Approaching Civil War and Southern History Cover

Approaching Civil War and Southern History

William J. Cooper

Louisiana State University Press, Baton Rouge, Louisiana, 2019, 200 pages

Book Review published on: February 14, 2020

Approaching the Civil War and Southern History is a well-written compilation of ten essays based off one author’s historical perspective about the Civil War and how Southern history, both before and after the war, influenced key figures and events in the historical socioeconomic landscape during that time. Author William J. Cooper, serving as the Boyd Professor of History Emeritus at Louisiana State University, is well-renowned for his expertise with Southern political history in the nineteenth century. He has compiled the majority of his scholarly essays spanning over forty years (1970-2012) into this book. These essays are arranged chronologically as they were produced in printed form and span a wide spectrum of subjects focused on leadership and secession as well as diplomatic, economic, and strategic military issues.

Cooper takes a new look at his essays and challenges some of the prevailing thoughts of earlier historical writings concerning the issues of the South in the nineteenth century. He prefaces each essay with a short introduction highlighting the key points of his writing, when and why it was originally written, along with why it was included in this ten-part collection. This allows the reader a better understanding of how it fits in the overarching historical context of the nineteenth-century political history of the South.

Two of his essays focus on Jefferson Davis, both as a leader of the Confederacy and on his life after the Civil War. From Cooper’s discoveries, he challenges the prevailing historical narrative referencing the abilities of Davis to perform his duties as a political as well as a military leader. His second essay on Davis focuses on his life after the war dealing with his imprisonment and ability to face the future knowing the lifestyle he had before and during the war could never be achieved. Two other essays focus on economic issues. One looks to counter the reasons given for the cotton crisis starting as early as 1850, while the other focuses on the analysis of gubernatorial election results due to either economics or race.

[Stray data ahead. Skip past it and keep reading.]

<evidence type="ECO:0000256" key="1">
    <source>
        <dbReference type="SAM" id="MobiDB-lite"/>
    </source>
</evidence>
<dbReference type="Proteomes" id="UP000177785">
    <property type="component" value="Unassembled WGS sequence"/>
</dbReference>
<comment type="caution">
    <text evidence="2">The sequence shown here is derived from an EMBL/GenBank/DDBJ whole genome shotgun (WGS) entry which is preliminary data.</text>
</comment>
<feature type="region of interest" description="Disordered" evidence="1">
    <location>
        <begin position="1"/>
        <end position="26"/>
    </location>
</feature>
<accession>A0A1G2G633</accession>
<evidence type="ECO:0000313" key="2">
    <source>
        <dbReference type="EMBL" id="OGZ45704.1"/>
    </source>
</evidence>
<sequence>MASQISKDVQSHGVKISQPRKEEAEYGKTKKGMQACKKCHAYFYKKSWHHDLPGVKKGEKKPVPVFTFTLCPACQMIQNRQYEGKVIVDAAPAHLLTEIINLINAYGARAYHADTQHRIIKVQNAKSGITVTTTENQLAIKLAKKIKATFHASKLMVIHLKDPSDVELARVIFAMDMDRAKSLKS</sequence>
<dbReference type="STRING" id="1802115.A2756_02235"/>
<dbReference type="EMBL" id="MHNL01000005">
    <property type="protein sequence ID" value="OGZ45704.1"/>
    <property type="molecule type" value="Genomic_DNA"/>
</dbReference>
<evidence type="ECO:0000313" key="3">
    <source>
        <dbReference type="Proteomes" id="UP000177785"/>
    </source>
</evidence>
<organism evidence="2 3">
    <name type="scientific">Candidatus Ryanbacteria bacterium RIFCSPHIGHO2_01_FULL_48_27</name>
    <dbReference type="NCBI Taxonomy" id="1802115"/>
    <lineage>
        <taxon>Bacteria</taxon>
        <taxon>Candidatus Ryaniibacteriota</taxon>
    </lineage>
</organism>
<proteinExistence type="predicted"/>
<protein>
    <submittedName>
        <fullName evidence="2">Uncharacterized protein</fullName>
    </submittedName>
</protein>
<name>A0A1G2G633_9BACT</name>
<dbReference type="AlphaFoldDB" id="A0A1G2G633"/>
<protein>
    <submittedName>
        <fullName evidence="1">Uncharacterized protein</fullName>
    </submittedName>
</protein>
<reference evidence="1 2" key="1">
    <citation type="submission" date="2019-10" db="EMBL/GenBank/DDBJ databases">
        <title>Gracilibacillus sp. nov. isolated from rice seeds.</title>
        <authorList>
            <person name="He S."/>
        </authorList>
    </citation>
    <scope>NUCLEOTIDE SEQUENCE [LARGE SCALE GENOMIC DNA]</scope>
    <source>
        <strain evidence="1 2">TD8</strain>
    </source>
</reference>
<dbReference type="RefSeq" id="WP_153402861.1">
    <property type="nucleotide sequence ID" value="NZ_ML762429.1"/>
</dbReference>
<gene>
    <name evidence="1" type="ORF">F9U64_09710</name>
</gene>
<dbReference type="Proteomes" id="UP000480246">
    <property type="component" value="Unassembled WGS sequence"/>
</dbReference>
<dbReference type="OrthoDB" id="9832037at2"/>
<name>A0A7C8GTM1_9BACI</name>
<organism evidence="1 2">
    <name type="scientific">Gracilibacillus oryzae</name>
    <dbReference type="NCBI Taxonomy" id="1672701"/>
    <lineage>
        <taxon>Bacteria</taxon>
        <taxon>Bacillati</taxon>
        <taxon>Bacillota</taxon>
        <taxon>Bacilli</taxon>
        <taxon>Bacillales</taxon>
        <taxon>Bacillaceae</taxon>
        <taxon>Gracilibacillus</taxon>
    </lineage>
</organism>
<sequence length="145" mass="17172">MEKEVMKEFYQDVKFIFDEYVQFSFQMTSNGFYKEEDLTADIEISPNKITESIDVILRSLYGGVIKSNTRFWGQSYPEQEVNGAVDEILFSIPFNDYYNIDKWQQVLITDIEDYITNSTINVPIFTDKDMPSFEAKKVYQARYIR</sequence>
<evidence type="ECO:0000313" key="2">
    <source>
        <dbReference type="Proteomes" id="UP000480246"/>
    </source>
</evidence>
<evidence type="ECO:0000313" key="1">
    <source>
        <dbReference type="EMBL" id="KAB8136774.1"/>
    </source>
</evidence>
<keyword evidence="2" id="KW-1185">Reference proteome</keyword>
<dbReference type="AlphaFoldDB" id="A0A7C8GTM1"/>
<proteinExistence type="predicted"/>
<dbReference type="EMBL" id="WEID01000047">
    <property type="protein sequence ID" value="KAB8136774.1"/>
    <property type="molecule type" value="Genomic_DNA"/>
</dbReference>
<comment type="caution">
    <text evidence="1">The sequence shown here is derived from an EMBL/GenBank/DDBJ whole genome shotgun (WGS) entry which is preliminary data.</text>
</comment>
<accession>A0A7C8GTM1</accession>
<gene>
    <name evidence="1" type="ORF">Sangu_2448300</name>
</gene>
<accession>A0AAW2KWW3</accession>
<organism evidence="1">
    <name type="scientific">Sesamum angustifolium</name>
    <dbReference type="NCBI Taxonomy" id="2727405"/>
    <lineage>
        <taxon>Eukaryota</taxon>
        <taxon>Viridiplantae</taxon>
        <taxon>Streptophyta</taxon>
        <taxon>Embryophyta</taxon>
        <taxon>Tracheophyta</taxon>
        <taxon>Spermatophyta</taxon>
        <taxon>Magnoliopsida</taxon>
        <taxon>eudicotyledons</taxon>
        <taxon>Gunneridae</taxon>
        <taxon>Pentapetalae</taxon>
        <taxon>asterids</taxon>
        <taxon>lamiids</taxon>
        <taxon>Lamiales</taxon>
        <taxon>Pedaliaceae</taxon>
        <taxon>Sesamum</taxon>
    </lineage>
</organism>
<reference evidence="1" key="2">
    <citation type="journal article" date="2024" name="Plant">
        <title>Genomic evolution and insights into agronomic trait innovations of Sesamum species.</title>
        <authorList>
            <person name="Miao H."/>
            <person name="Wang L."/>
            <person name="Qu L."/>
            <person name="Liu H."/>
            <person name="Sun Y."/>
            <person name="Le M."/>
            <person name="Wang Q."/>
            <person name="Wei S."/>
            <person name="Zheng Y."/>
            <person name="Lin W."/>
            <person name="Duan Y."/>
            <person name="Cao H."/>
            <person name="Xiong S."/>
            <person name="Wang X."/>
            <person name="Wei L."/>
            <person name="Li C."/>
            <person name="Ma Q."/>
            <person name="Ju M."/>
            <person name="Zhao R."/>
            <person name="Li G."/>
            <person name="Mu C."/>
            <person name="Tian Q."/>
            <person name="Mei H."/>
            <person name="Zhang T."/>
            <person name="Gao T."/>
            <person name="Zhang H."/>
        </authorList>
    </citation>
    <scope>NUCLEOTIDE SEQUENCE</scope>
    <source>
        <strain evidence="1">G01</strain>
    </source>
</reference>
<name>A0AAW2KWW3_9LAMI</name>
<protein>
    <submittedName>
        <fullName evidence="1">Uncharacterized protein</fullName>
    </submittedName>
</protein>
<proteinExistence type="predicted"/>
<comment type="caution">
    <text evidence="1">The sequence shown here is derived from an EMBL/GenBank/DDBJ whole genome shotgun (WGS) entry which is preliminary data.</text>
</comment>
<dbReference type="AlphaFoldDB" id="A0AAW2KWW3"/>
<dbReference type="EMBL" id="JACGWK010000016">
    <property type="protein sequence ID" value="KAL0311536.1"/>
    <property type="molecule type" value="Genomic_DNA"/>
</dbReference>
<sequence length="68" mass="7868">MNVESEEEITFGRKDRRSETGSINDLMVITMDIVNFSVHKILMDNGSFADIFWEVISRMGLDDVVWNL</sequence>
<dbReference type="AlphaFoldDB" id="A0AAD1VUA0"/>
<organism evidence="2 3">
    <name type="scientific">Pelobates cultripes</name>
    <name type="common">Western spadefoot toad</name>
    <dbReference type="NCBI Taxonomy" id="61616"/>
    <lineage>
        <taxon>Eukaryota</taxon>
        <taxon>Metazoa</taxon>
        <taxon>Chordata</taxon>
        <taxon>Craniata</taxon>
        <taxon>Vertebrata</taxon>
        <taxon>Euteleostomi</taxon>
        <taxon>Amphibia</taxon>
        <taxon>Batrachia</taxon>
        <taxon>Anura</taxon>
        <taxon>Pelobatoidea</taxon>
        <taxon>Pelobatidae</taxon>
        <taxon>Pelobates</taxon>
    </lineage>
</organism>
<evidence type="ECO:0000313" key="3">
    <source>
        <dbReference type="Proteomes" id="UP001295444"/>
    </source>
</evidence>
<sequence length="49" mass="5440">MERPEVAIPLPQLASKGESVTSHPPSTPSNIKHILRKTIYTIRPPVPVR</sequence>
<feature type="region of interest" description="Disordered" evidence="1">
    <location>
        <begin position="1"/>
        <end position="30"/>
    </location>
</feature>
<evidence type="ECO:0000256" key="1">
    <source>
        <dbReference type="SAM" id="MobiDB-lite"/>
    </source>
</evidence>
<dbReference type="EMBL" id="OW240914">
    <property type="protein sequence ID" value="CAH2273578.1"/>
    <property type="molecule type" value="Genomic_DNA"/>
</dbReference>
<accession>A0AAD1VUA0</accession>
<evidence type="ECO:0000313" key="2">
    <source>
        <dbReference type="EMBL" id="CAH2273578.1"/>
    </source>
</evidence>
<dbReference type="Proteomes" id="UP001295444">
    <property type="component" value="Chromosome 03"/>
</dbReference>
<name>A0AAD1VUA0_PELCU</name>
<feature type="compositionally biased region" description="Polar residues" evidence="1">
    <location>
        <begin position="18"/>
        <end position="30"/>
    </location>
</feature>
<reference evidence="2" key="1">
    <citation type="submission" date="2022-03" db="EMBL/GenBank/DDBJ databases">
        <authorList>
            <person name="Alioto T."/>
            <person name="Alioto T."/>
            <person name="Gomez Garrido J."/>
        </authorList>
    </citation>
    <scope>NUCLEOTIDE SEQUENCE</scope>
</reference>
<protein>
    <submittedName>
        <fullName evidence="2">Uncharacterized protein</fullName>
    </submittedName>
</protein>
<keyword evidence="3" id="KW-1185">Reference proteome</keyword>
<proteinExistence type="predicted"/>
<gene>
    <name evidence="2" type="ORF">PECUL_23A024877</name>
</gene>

Another section of key importance revolves around the theme of secession. Cooper analyzes a number of stated reasons held by historians regarding why Southern secession came to fruition, reasons such as economics and politics—both at the local and national levels. But through careful examination he comes up with a more telling reason or combination of reasons that have rarely been studied. He also wrote an essay focused on congressional action, or inaction, and the influence that had on secession. The Deep South already had plans to break away, but due to national-level decisions or indecisions, other Southern States interpreted those decisions in ways that led those states to act uncharacteristically.

Approaching the Civil War and Southern History is well written, easy to follow, and gives a new insight of the historical narrative, primarily from the antebellum South’s perspective. One notable point is that the author compiled these essays in a chronological timeline based off when he wrote them. It would be more appropriate to have compiled them based off of the subject and the timeline in which they played out in the nineteenth century. This is highly recommended for all those who are historically minded. Also as one who works at the strategic or operational level, a historically chronological approach would be better, as these essays focus predominantly on ends, ways, means, and risk when dealing with strategy from the instruments of national power. This collection of essays also demonstrates how being politically astute may allow the ones in power to achieve political, economic, and military agendas.

Book Review written by: Lt. Col. Stephen Harvey, U.S. Army, Retired, Fort Leavenworth, Kansas